The US has a $14 trillion economy, worth about a fifth of total global output [AFP]
In his 1981 inaugural address, Ronald Reagan told Americans: "In this present crisis, government is not the solution to our problem. Government is the problem."
But as Barack Obama, the current US president, sees things, government is in fact the only answer left to an economic meltdown that many say could be the worst since the Great Depression of the 1930s.
Obama is pushing the US senate to approve the biggest expansion of government spending since World War II.
He wants $825bn to preserve and create jobs, to fix crumbling infrastructure, to generate new sources of renewable energy, and, above all, to restore Americans' confidence so they will spend again, and get the economy going.
In his final months in office, Obama's predecessor George Bush tried to use the Republicans' favourite tool to fight the downturn: tax cuts. That failed.
Then, the Federal Reserve, the US central bank, effectively dropped interest rates to zero per cent, to get banks lending again, and to get businesses investing and making plans for the future. Another failure.
"At this point we really have no other option," said Heather Boucher, an economist at the Centre for American Progress, a policy centre based in Washington DC.
"A big stimulus package is what we need now, and we need to be prepared for the fact that we may need to return to the trough if this doesn't prove to be large enough."
Many economists expect the final price to be higher. It already stands at over six per cent of US GDP, a huge amount of money, corresponding to the annual output in goods and services of the Netherlands.
However, the US is not your average country. It has a $14 trillion economy, worth about a fifth of total global output.
That critical mass, and the role of the dollar in world trade, has made it the traditional locomotive of world growth.
And it has made the crisis in the US a global one.
"Government has a role to play, stepping into the breach, generating demand, creating more jobs as best it can, as a bridge to a restarted private economy," says Bill Galston, of the Brookings Institution.
"If consumers aren't buying, and investors aren't investing, there's only one game in town, and that game is government."
But if the US is seeking a solution in big government spending, its neighbours are finding problems in the stimulus plan.
The legislative package contains provisions calling for the use of American steel in infrastructure projects, for example, as well as other injunctions to "buy American."
That doubtless makes the package easier to sell politically. But buying American also rides roughshod over the US' international trade obligations.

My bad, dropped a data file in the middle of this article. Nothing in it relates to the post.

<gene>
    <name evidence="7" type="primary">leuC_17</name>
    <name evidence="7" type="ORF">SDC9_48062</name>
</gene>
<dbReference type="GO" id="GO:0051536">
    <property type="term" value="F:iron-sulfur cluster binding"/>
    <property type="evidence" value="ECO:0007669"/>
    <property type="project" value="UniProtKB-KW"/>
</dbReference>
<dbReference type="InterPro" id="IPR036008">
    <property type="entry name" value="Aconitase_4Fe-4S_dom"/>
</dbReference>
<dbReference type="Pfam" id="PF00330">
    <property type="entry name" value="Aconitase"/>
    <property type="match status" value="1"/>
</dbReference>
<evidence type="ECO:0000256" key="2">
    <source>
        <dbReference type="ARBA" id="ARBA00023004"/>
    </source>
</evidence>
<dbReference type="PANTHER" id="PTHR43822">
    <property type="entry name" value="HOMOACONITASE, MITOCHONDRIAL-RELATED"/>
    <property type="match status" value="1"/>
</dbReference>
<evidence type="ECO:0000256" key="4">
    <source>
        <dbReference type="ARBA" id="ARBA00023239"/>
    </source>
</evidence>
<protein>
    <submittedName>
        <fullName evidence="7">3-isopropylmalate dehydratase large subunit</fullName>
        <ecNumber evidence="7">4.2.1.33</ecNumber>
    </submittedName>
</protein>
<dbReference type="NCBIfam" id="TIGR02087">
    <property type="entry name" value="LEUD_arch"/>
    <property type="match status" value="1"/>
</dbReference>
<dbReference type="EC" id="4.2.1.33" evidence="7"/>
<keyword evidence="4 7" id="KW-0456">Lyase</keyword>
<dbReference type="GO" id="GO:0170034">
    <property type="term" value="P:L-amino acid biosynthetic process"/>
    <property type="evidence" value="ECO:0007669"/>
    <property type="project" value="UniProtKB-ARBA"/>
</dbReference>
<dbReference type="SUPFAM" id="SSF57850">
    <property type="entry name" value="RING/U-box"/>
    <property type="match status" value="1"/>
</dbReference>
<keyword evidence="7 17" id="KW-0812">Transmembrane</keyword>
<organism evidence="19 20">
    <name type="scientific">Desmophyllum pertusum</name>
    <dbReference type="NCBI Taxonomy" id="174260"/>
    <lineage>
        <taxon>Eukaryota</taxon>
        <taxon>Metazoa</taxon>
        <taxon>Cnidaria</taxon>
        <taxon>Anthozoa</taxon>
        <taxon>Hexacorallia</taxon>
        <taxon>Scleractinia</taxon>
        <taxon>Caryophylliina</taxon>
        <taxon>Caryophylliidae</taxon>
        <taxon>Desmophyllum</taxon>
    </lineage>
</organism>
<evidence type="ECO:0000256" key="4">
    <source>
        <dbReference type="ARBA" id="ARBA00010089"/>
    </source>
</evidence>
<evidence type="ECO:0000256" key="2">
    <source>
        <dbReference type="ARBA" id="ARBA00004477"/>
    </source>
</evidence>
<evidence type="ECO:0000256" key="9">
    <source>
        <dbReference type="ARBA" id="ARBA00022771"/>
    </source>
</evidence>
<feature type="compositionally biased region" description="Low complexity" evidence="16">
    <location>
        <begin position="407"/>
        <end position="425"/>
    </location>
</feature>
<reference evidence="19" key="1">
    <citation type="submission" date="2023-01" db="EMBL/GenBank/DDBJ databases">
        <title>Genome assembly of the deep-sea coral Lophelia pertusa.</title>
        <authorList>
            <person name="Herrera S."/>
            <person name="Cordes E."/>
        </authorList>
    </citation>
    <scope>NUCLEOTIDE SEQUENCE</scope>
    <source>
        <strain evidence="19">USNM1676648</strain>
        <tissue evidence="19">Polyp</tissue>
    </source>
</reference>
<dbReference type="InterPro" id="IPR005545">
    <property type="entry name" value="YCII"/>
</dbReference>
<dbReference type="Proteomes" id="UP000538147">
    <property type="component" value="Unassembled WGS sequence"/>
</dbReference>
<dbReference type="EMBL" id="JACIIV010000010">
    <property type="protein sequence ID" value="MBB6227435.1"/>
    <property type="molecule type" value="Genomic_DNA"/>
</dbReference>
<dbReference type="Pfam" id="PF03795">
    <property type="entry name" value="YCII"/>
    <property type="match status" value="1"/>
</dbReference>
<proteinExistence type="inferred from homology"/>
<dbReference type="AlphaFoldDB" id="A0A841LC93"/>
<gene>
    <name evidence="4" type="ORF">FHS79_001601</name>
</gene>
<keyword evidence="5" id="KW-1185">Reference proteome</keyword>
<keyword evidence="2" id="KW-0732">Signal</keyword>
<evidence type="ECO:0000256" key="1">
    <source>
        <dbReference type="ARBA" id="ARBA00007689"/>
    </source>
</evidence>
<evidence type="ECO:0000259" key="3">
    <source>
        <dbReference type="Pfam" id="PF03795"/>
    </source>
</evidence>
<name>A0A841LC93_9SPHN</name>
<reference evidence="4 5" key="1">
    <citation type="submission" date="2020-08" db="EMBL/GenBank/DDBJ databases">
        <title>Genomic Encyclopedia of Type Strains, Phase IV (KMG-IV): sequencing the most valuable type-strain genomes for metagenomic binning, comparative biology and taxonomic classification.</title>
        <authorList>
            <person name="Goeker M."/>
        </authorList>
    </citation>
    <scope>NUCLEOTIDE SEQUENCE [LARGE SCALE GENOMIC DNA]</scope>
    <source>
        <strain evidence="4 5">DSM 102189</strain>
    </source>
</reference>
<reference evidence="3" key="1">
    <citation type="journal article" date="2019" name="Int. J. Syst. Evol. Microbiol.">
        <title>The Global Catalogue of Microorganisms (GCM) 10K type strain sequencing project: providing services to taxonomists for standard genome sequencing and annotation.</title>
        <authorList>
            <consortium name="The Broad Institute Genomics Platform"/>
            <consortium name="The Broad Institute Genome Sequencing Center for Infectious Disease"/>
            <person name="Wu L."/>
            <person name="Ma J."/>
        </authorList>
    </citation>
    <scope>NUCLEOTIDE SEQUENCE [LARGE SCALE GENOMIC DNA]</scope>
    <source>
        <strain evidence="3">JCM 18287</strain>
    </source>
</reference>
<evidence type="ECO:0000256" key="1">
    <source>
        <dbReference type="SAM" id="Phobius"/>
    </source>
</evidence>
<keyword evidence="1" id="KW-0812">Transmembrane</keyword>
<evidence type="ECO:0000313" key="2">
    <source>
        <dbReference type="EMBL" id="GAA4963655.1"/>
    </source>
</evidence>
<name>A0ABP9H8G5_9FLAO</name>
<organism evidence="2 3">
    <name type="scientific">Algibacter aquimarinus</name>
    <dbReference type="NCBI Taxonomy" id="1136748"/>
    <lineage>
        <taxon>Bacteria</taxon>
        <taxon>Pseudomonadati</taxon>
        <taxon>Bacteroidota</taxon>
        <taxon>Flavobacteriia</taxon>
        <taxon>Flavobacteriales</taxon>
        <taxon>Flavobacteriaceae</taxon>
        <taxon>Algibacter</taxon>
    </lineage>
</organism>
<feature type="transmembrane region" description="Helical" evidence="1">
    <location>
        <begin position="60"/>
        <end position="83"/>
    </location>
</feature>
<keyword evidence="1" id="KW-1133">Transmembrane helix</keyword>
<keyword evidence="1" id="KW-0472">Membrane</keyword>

Canada, the biggest trading partner of the US, is especially worried.
"We see this move to protectionism as something that's dangerous and we're warning our US neighbours to try and give this some good, sober second thought," Stockwell Day, Canada's international trade minister, told the Associated Press news agency.
Mexico, the other US partner in the North American Free Trade Agreement (Nafta), also has reservations.
That is because the stimulus may adversely affect other countries' ability to finance a kickstart to their own economies.
When the US government turns to capital markets for its giant spending spree, it vacuums up money needed to fight the global downturn elsewhere.
"We, as developing countries, need to know that we won't be crowded out of the capital markets, which is already happening," Ernesto Zedillo, a former Mexican president, told the New York Times recently.
Throughout this crisis world leaders have warned each other against adopting a "beggar-thy-neighbour" approach, one involving policies to attract money away from nations nearby - the policy equivalent of setting off in the life raft without the other passengers of the sinking global ship.
But it's hard to see what the US can do otherwise.
Boucher says "as the American consumer is cutting back, they are also cutting back on imports," which, of course, means cutting back on the exports from the rest of the world.
"The best thing we can do is get our economy back on track … and then worry about the implications for our international friends and partners. And deal with those as the time comes."
So Barack Obama faces a Herculean task.
Every solution seems to bring a new problem, needing another solution, as governments around the world look to the US to save itself, and, somehow, the world's economy as well.
Source: Al Jazeera and agencies